From experience I can say that I connect with my children if I’m connected to myself. Clara is somebody who most of her life has been disconnected. Who didn’t even know where to look for herself. I don’t think she was ever able to see the world from her daughter’s standpoint. A telling example for this comes from Michele’s memory from when she was little. Her mother is sitting at the kitchen table crying and the little girl offers up her dearest possession – her dolly – to make her feel better. But the mother, wrapped up inside her own sorrow, ignores the gesture. She is unable to connect to the bigger picture around her, outside herself.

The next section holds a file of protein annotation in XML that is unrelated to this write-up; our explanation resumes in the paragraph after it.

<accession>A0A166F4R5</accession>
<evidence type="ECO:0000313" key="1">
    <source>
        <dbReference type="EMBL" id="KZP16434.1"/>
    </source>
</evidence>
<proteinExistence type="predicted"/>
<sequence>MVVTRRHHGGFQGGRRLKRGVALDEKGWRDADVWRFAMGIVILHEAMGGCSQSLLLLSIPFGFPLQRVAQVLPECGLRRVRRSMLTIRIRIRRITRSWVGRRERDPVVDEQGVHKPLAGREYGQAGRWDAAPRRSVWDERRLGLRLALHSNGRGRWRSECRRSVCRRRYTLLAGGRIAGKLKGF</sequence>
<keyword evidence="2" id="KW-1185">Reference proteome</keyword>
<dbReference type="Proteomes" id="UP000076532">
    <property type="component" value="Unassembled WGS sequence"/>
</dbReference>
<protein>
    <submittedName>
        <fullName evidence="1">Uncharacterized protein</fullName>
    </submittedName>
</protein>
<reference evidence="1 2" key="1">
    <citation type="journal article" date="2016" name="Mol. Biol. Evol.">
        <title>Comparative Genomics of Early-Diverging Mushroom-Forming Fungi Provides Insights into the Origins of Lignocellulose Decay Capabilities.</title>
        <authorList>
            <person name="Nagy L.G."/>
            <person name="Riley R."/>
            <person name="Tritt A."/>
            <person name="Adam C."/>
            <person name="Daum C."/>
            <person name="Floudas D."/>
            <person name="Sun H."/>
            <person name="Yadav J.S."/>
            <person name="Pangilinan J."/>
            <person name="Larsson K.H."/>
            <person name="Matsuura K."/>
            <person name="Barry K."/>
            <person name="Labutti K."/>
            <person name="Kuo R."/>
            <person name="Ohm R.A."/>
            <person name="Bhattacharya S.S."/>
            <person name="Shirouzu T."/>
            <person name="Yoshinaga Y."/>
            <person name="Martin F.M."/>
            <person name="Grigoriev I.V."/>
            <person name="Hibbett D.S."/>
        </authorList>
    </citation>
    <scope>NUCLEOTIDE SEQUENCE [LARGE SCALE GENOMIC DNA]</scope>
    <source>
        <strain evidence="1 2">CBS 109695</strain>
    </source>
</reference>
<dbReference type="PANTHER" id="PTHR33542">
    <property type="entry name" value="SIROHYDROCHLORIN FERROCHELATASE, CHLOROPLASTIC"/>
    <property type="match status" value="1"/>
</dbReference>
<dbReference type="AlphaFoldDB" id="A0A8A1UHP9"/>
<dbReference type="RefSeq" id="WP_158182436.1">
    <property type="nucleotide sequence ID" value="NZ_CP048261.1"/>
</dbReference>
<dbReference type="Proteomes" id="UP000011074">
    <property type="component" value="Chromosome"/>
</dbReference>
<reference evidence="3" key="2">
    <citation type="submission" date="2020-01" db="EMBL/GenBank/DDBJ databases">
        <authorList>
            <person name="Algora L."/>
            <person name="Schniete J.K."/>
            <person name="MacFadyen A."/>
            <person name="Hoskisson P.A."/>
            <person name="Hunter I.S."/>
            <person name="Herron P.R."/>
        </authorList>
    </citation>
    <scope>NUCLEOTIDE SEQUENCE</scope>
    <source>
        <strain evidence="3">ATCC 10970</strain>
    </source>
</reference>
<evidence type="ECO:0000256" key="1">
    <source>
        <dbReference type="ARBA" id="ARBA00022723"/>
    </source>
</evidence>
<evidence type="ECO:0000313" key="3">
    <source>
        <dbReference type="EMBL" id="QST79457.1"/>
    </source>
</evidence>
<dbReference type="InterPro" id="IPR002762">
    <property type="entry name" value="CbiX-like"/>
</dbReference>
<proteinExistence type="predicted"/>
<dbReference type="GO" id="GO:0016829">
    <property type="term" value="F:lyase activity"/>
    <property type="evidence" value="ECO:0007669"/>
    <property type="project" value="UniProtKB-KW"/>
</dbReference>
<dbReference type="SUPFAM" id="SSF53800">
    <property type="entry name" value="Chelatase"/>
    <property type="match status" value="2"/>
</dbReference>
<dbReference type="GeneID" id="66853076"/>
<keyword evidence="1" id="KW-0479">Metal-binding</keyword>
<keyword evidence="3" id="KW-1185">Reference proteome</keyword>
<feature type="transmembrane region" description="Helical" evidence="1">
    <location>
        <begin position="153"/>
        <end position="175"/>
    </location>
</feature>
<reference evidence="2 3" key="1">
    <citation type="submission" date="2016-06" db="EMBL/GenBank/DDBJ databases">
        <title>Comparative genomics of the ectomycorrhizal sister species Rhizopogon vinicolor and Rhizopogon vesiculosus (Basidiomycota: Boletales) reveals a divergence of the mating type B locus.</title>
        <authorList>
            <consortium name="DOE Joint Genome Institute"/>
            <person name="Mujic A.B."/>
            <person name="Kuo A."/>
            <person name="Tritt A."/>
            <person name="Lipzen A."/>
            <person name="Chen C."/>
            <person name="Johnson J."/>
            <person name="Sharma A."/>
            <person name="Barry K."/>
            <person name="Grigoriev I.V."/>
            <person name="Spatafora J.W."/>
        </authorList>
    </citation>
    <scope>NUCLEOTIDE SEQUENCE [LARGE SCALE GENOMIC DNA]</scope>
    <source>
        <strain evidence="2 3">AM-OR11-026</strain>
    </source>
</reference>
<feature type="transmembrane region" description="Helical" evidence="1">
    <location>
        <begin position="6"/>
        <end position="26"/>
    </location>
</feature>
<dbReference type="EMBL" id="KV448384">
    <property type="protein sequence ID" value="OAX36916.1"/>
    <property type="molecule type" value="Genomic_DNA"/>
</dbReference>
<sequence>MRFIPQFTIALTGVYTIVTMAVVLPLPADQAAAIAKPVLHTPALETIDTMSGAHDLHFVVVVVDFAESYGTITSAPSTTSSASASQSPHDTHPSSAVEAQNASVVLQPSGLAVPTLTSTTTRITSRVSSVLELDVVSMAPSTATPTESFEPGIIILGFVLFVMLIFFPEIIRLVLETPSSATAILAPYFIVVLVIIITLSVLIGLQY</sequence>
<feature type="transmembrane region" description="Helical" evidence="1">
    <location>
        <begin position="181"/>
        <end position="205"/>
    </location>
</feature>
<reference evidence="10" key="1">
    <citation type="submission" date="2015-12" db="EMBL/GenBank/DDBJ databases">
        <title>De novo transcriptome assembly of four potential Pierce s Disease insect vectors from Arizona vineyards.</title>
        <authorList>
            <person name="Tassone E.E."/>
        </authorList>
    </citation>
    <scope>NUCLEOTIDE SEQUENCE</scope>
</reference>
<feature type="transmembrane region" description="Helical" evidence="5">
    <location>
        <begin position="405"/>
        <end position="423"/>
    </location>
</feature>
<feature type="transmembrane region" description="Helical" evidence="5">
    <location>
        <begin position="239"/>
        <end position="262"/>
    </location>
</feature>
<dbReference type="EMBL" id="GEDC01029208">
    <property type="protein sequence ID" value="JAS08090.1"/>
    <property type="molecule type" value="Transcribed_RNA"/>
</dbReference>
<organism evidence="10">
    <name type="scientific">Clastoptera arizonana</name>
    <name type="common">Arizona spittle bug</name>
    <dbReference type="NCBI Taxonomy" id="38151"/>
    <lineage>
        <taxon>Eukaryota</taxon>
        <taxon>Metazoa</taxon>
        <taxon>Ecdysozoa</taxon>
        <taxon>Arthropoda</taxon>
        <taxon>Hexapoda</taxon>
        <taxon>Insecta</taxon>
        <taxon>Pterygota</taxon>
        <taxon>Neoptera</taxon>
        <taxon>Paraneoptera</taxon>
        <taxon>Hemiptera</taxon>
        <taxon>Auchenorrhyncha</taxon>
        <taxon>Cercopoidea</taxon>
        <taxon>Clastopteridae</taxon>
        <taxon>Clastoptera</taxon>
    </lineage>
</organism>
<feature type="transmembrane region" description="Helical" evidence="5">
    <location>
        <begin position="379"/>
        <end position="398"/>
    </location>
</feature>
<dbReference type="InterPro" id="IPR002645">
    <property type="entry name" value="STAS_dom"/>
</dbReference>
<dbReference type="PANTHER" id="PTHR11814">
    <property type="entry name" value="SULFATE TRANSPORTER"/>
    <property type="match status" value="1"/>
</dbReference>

It seems to be a kind of holistic perception in your writing: you describe both creativity and eroticism as something that pushes us beyond ourselves, and that make us lose control; and you just mentioned Clara’s inability to connect to the bigger picture, to the whole, somehow. All that seems to be framed by a kind of Freudian-Jungian Weltanschauung, which contradicts a more common positivist approach to reality, especially in the Anglosaxon world. Would you say that the difficulties in having a more healthy experience of mother-daughter relationships are partly due to a view that labels us according to roles, separates our different selves according to those roles, and stops us from integrating all these roles in a singular self?

We stop ourselves from integrating those roles. In order for society and public life to function we need to operate in different, separate roles. But within our own psyche we have to learn to integrate those roles into a coherent self. This task is part of our life’s journey.